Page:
What happens in Ireland travels with you to London and then back to the States

My body brought its own souvenir back to the United States. I can even tell you where I picked it up: the Titanic Museum in Belfast, Ireland. Just before we walked into it, my husband said, if we are in here for less than the length of the Titanic movie, we have failed. We were in there for 3 and a half hours so we can pat ourselves on the back now.

The trip to the museum was a 20-minute walk from our hotel; the weather was beautiful that morning. I stuffed my sweater in my bag, and carried a light jacket and my scarf with me, which I still thought was overkill. “It’s beautiful here,” I insisted. “Why do I need warm clothes at all?”

But then we walked outside, fresh off purchasing all the souvenirs I bought for myself, I mean other people, and it was raining. It was cold and it was wet, and I didn’t have my sweater. Well. I did have my sweater, I just refused to take it out of my bag to put it on, certain I’d be fine with my jacket and scarf.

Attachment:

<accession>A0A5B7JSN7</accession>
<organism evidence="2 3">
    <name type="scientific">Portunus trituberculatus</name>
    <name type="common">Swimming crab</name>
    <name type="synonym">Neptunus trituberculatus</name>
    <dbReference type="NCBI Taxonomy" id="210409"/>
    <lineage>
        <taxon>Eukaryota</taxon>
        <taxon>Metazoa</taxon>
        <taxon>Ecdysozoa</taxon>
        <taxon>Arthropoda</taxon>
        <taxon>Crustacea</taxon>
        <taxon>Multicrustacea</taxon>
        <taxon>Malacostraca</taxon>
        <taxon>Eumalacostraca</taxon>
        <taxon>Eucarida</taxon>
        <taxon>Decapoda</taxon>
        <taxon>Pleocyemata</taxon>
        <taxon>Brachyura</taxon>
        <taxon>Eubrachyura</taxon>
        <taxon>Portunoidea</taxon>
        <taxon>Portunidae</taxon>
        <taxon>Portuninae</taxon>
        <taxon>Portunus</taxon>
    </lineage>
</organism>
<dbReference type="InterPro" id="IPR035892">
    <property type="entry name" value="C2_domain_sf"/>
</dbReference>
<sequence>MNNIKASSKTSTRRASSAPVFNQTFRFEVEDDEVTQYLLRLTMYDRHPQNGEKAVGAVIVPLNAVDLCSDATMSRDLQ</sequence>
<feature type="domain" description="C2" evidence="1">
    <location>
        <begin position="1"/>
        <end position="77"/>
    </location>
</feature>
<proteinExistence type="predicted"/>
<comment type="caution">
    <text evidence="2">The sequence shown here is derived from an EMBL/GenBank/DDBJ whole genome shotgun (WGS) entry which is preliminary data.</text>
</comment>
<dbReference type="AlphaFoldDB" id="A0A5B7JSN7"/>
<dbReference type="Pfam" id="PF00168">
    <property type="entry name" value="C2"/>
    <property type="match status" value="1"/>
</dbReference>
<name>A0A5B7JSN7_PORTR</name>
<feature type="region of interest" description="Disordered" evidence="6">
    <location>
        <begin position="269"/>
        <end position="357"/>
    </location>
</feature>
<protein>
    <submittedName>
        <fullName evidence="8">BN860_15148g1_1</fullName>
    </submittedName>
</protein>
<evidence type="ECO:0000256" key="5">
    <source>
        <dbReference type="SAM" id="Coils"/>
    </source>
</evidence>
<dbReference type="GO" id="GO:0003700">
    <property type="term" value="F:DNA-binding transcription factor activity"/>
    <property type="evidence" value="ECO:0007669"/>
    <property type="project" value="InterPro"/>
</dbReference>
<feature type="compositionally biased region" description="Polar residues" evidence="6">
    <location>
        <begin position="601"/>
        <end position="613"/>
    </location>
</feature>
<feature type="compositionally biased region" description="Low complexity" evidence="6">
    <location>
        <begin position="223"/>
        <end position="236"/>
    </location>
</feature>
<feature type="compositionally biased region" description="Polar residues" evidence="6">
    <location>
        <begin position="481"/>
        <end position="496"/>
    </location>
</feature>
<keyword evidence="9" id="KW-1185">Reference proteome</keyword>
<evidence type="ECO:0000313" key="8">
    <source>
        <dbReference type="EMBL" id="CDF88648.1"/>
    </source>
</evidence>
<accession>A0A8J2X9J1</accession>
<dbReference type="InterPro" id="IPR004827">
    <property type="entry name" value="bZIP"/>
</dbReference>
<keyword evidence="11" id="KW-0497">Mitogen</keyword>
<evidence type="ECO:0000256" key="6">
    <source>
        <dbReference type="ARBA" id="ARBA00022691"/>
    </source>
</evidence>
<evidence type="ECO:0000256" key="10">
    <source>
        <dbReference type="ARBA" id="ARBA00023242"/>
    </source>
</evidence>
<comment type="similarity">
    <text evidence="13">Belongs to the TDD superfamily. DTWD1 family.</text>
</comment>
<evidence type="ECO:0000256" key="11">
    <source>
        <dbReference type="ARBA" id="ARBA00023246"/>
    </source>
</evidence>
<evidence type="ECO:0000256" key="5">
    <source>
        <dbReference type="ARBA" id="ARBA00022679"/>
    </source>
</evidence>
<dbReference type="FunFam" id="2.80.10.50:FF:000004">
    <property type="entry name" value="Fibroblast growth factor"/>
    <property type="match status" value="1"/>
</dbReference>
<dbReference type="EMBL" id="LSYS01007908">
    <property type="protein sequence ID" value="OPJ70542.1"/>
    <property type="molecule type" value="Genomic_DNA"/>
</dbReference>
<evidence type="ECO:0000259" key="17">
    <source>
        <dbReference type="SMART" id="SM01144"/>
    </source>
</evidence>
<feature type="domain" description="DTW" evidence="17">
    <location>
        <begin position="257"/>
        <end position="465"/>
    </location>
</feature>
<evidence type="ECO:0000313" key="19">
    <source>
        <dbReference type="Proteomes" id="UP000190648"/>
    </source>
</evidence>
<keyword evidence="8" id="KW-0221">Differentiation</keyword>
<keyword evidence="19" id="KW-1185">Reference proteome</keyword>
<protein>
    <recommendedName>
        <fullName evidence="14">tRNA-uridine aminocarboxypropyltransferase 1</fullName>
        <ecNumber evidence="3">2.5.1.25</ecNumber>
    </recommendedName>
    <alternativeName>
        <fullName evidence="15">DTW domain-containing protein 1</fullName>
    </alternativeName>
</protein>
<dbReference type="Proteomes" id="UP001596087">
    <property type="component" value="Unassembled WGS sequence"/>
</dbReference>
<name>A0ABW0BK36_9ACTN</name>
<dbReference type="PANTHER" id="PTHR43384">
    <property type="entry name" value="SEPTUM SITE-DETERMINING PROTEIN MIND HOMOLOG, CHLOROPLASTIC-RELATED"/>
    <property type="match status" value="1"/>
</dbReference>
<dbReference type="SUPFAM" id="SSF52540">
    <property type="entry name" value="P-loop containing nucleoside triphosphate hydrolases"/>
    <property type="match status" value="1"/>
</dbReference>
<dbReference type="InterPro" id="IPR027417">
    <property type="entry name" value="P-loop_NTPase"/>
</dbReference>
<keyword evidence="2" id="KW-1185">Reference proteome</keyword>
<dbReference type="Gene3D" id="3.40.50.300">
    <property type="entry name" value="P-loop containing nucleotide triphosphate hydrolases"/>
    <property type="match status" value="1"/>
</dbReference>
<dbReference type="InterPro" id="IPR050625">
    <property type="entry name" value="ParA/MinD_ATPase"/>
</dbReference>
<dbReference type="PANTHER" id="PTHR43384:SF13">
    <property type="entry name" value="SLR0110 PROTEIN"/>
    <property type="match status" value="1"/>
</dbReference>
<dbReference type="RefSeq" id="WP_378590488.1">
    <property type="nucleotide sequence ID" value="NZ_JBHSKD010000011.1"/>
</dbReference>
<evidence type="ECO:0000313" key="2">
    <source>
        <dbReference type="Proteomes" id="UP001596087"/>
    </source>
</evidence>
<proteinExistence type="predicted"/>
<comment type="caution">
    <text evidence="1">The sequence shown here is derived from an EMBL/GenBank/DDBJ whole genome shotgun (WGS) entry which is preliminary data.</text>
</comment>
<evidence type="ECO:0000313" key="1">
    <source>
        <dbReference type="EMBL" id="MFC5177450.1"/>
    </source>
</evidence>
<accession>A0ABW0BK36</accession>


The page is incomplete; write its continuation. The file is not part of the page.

I wasn’t fine. I woke up on Friday, an hour before we had to fly to London, and I knew it was bad. I took my first swallow of the day and I knew I was in for it.

My co-workers would tell me, well, that’s what you get for going to “fake” Ireland.
(They don’t consider Belfast part of Ireland but rather part of England)

I tried to rally, I did. I bought over the counter medications, and cough drops, and aspirin at the airport. I’m going to trick my body into forgetting that it’s harboring a cold, I thought. I was determined. I was disgusting on the tail end of the trip, spitting phlegm into garbage cans, sidewalk corners. Londoners took one look at me and must have thought, filthy Americans.

I don’t blame them.

Happily, one way to cheer up a cold is a notification from Barnes and Noble that said the books I pre-ordered shipped. I had forgotten I had four books on the way. Joking, I never forget if books are on the way.

But that still doesn’t do anything for my cold.